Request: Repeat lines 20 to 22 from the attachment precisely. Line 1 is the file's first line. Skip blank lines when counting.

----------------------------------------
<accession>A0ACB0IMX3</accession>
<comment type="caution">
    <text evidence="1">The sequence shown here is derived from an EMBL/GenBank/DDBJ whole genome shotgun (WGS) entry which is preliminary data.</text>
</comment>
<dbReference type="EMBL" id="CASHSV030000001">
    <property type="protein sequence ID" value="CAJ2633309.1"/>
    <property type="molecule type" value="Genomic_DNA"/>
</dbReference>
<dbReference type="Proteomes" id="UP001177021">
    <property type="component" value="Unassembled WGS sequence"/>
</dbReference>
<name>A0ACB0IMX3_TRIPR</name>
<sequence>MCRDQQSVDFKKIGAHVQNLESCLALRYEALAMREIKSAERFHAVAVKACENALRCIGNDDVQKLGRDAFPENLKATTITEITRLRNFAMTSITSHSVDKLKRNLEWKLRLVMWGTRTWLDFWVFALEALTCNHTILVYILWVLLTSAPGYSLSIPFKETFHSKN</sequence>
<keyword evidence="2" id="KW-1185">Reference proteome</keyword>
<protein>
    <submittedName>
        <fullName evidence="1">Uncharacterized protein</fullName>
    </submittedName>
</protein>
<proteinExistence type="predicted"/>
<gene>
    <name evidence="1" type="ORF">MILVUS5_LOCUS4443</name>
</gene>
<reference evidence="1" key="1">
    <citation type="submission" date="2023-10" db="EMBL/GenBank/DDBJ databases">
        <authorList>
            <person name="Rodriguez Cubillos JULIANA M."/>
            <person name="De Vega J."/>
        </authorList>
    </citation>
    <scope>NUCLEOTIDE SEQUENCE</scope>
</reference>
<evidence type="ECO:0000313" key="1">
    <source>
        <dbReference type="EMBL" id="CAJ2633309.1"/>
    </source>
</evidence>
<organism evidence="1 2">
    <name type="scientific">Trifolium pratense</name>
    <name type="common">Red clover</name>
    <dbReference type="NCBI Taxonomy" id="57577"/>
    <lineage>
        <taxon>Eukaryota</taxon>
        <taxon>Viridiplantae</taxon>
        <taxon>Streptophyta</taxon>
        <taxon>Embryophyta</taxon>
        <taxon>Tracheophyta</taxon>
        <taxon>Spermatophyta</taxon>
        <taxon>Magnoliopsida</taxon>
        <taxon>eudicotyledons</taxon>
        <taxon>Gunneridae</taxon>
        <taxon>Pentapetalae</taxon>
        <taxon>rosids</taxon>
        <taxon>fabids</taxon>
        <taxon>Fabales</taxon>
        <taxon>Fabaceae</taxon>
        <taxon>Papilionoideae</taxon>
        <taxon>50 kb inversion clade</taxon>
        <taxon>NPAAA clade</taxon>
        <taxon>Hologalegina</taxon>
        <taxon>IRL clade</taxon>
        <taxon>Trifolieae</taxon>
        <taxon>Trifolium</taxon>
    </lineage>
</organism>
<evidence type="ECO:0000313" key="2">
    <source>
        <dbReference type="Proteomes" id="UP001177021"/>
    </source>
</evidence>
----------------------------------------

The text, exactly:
<proteinExistence type="predicted"/>
<gene>
    <name evidence="1" type="ORF">MILVUS5_LOCUS4443</name>